Robert Wilson, Regional Officer for ASCL Northern Ireland comments on the announcement of changes to the qualification system for summer 2021.
Commenting on the announcement of changes to the qualification system for summer 2021, Robert Wilson, Regional Officer for ASCL Northern Ireland, said:
“The Education Minister’s announcement places faith in teachers and their schools in Northern Ireland who have led students through their studies during a difficult year of disrupted education.
“We accept that there is not a perfect solution to this issue. The priority for all those involved must be to now work together and put the pupils at the centre of the process. Young people need confidence in the grades they will be awarded and to be equipped to progress to the next stage of their education without uncertainty moving into the summer term. The Minister’s emphasis on the importance of continuous study, whether or not students are able to physically be in the classroom, is therefore welcomed.
“What we now need to see is more detail on the additional training and support promised in order to give school leaders, teachers and, most importantly, pupils some clarity on the way forward and to ensure an even-handed approach across all schools. The decision for the CCEA to offer repurposed papers and previously unseen questions as an optional resource is a pragmatic solution and offers schools the opportunity to further evidence the progress their students have made. It also potentially provides schools with some element of an external benchmark in the event of appeals.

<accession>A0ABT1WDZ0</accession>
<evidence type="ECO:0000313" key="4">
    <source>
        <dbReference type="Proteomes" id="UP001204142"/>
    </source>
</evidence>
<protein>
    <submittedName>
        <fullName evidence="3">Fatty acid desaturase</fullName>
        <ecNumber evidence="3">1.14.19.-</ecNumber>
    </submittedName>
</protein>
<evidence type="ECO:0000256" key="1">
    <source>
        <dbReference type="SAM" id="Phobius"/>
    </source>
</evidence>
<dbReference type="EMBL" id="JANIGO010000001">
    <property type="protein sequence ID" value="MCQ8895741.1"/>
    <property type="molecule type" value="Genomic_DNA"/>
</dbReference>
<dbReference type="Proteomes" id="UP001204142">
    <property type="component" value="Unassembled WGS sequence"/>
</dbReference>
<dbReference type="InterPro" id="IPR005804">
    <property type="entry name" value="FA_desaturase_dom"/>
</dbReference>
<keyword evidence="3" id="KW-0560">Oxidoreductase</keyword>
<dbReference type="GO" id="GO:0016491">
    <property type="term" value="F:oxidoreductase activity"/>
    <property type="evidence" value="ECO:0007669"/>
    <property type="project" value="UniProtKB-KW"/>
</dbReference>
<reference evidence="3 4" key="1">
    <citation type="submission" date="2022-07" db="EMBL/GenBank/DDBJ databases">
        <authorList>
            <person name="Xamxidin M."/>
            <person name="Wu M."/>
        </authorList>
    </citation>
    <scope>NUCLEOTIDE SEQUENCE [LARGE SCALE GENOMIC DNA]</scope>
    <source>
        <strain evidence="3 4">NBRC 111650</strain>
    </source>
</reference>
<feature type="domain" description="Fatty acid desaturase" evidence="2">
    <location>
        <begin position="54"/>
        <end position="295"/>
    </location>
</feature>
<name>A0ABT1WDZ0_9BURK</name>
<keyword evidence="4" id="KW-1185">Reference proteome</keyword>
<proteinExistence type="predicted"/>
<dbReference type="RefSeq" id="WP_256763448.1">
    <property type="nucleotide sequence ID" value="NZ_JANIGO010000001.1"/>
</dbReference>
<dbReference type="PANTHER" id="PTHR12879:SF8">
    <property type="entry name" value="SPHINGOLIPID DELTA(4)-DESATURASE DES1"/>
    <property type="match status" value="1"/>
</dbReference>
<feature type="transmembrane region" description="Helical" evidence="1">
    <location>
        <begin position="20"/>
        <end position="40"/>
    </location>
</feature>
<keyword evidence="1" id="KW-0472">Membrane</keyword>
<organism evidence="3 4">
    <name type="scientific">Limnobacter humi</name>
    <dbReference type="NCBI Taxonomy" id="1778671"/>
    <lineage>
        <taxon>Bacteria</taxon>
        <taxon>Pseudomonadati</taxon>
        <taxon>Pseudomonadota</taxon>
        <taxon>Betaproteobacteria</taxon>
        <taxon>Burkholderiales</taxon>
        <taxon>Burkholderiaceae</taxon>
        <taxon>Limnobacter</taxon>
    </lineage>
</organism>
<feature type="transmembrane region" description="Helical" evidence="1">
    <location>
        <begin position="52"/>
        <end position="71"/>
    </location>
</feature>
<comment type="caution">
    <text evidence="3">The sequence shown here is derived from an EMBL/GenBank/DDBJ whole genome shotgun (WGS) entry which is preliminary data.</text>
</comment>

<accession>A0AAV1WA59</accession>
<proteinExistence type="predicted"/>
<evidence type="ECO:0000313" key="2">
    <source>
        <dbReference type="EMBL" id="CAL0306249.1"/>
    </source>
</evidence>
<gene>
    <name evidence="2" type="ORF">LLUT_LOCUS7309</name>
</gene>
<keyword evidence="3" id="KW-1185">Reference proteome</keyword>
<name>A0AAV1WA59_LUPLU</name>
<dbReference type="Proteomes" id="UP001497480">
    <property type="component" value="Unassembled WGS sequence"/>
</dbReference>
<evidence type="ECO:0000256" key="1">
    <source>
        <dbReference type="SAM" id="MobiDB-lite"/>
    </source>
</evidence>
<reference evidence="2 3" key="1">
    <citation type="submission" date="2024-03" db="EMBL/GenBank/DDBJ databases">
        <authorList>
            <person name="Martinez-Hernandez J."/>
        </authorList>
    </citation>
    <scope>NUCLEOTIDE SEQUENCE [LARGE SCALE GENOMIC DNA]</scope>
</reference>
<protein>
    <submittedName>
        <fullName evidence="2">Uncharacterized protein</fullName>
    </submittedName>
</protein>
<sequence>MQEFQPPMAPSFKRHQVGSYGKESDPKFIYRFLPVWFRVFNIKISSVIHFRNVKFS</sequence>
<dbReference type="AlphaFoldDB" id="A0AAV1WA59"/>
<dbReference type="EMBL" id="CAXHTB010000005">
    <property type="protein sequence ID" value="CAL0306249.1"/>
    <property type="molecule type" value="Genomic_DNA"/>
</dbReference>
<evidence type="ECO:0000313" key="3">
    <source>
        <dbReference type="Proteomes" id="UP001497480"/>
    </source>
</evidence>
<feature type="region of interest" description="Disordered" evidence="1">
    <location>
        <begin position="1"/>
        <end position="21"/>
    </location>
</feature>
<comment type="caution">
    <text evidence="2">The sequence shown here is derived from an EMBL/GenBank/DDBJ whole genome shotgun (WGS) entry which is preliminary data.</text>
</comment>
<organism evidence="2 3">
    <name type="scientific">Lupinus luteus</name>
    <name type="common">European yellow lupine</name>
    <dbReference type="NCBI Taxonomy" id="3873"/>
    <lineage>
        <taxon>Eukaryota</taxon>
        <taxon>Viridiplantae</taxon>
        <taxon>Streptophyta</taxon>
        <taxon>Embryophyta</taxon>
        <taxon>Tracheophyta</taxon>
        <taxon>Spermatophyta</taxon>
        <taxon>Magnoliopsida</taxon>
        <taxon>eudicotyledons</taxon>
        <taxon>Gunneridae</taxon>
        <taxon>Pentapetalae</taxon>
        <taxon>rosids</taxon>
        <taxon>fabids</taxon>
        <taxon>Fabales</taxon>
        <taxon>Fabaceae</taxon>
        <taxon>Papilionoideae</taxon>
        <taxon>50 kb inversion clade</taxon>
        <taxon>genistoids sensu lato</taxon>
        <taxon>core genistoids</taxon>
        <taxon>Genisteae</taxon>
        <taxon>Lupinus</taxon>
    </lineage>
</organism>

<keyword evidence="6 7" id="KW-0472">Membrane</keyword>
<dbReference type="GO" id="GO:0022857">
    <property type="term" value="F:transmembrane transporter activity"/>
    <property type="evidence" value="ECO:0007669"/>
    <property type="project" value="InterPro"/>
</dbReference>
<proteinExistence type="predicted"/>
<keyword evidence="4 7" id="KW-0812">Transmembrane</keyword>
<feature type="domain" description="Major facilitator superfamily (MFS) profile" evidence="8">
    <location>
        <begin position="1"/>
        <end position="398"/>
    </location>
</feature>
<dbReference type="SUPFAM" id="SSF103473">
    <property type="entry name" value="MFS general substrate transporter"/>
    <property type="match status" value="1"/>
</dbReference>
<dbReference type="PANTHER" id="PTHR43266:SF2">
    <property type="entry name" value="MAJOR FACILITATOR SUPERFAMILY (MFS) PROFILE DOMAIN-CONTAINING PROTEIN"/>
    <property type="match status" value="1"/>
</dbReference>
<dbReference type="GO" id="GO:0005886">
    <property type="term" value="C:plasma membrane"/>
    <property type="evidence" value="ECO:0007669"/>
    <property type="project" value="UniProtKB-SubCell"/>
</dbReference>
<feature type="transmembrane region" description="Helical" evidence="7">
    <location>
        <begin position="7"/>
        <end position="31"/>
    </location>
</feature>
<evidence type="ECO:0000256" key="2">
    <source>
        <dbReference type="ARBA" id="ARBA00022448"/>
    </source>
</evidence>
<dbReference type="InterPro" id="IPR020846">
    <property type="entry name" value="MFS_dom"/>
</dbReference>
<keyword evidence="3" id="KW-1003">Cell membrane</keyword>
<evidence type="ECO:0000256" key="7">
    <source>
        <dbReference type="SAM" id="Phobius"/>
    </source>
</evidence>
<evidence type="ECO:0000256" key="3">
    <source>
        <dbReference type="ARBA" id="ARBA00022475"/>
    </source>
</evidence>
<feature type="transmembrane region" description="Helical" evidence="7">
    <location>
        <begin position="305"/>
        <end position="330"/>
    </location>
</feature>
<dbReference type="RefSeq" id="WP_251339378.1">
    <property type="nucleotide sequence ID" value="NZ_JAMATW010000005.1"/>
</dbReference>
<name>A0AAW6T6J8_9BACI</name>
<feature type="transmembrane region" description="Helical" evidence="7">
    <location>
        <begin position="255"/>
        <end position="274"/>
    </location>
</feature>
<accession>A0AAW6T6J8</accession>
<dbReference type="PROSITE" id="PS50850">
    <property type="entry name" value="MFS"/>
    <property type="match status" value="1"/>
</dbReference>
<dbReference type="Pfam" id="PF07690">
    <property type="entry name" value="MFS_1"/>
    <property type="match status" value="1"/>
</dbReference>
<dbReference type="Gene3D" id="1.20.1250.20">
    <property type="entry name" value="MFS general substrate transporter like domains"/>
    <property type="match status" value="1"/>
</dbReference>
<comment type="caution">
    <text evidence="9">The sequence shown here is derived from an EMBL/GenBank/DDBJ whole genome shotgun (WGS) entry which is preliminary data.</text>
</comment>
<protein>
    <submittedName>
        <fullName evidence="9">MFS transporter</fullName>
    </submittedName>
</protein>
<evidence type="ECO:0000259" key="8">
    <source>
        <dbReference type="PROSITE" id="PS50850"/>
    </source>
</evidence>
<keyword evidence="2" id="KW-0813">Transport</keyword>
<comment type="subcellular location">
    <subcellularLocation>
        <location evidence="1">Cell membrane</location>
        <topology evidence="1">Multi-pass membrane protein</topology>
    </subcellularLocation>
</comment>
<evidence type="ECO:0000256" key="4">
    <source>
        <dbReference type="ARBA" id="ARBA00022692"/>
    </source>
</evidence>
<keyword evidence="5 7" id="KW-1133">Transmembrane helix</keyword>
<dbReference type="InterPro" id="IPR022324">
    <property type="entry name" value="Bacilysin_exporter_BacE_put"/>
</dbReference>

“Schools will continue to focus not just on the assessment arrangements needed to generate the fairest and most realistic grades, but also to broaden as much as possible the knowledge, skills and understanding that students should have. There are still elements to be fleshed out in terms of quality control and assurance but these proposals give a framework that both students and school leaders can work within and put their trust in.
“It is important that there is parity, as far as possible, for candidates in Northern Ireland who are entered for examinations through awarding organisations in England and Wales. We look forward to further clarity from the Department for Economy on similar arrangements for vocational qualifications.”